On June 19, 2018, in a vote of 52 to 29, senators passed Bill C-45 (the Cannabis Act), paving the way for legalized, recreational marijuana. This makes Canada the second country in the world and the first G7 nation to implement federal legislation that legalizes recreational marijuana—a projected billion-dollar industry. The vote lifts Canada’s 95-year ban on cannabis, which, in turn, allows millions of Canadians to smoke, ingest or grow the drug without fear of a criminal record.
Following the recent vote, recreational marijuana will go on sale Oct. 17, 2018. The current bill requires an eight- to 12-week delay before the law goes into effect, allowing provinces time to prepare. The October live date provides a 17-week buffer.
The federal government originally intended both houses of Parliament to pass the Cannabis Act by July 1, 2018. However, that timeline was pushed back after the Senate requested more time to review the bill. During its review, the Senate proposed 46 amendments, with the Liberal government rejecting 13 proposed changes.
Many of the major concerns expressed by members of Parliament related to keeping marijuana away from children, addressing organized crime and limiting traffic deaths related to marijuana use.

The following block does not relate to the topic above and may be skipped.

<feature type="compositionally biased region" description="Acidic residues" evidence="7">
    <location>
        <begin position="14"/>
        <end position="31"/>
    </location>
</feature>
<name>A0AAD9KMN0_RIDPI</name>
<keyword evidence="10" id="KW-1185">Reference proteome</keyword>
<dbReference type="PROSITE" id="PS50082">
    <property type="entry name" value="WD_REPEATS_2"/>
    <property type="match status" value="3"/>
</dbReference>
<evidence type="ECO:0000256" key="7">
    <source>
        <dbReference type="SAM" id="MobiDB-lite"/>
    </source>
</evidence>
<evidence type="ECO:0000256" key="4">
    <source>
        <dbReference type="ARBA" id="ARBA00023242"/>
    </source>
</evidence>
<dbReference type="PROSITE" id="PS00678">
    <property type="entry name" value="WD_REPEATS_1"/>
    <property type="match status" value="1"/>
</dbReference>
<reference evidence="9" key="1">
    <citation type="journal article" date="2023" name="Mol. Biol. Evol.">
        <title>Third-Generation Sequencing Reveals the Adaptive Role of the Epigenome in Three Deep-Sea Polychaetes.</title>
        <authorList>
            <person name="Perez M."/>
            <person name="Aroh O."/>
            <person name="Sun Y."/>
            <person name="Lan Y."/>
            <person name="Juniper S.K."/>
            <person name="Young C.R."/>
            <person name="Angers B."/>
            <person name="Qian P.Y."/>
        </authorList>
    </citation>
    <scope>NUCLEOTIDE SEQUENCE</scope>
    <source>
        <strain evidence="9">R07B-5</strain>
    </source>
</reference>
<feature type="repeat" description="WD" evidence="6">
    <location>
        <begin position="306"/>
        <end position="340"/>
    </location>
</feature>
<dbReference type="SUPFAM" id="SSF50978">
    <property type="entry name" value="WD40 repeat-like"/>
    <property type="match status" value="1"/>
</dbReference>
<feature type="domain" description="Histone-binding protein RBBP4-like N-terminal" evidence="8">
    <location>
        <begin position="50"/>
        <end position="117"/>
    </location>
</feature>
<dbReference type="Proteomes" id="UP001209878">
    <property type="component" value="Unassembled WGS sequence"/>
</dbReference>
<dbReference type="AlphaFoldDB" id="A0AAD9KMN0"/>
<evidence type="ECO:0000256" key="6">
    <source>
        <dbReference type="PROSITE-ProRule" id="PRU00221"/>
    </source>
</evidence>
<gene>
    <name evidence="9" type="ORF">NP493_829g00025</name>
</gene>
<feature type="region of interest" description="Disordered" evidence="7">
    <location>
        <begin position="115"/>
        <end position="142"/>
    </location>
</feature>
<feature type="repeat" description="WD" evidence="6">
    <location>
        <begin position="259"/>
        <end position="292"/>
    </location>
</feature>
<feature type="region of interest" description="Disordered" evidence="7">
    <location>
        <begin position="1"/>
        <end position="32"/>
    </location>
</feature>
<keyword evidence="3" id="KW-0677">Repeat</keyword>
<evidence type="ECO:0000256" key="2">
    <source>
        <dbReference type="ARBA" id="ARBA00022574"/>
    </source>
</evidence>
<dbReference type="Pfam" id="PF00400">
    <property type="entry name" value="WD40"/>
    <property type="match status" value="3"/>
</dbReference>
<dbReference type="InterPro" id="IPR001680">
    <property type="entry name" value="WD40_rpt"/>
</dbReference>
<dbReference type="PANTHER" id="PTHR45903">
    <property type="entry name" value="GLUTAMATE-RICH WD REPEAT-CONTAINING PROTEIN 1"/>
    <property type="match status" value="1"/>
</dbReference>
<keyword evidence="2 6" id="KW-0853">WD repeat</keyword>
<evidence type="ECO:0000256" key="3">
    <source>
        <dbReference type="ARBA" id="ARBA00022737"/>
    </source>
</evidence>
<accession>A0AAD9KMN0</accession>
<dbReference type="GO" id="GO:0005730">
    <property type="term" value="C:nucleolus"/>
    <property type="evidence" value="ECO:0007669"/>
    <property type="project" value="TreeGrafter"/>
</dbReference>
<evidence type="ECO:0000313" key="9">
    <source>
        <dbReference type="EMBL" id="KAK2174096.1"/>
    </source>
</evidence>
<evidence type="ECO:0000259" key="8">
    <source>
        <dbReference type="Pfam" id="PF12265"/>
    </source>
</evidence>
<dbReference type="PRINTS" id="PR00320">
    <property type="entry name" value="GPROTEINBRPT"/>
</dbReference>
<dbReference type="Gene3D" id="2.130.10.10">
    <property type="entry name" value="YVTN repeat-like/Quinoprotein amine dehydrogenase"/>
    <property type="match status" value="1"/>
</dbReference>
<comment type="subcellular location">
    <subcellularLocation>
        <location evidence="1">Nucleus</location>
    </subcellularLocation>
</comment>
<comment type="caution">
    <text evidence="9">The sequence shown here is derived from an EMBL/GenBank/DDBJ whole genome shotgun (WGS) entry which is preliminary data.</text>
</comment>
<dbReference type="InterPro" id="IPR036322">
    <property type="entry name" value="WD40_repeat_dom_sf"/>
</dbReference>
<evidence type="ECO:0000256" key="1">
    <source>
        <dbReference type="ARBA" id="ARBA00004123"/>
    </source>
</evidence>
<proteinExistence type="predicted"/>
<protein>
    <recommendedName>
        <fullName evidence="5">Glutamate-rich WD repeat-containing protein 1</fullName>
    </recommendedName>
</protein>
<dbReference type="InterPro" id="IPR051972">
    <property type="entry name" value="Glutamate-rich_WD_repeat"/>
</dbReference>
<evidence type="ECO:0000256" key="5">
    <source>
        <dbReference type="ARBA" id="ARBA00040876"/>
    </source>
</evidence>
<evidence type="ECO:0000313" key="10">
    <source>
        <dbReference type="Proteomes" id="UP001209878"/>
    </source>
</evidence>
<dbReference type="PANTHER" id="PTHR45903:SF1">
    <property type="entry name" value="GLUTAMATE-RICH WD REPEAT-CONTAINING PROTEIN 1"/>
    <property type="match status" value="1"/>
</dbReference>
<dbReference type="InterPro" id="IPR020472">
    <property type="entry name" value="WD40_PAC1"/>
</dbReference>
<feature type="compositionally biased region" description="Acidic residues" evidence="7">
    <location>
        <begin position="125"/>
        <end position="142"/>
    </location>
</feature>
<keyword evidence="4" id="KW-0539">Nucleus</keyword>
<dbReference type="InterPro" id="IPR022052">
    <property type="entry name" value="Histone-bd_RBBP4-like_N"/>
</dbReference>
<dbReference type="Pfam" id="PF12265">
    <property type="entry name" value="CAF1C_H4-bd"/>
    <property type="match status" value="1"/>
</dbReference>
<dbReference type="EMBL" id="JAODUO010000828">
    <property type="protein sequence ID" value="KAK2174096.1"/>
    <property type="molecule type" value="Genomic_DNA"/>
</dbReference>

Once the bill is formally approved, those who are 18 years of age or older will be allowed to buy and grow a limited quantity of marijuana for personal use. Specifically, those of age can possess up to 30 grams of dried cannabis in public, share up to 30 grams of dried marijuana with other adults, and buy cannabis or cannabis oil from a provincially regulated retailer. They also will be allowed to cultivate up to four plants in their households and prepare products such as edibles for personal use.
Consumers will be expected to purchase marijuana from regulated retailers or federally licensed producers. Marijuana will not be sold in the same location as alcohol or tobacco.
While the legalization of recreational marijuana is projected to have a positive impact on the economy, it will likely create new challenges for employers. To learn more about the Cannabis Act and ways to address marijuana usage in the workplace, contact your insurance broker.
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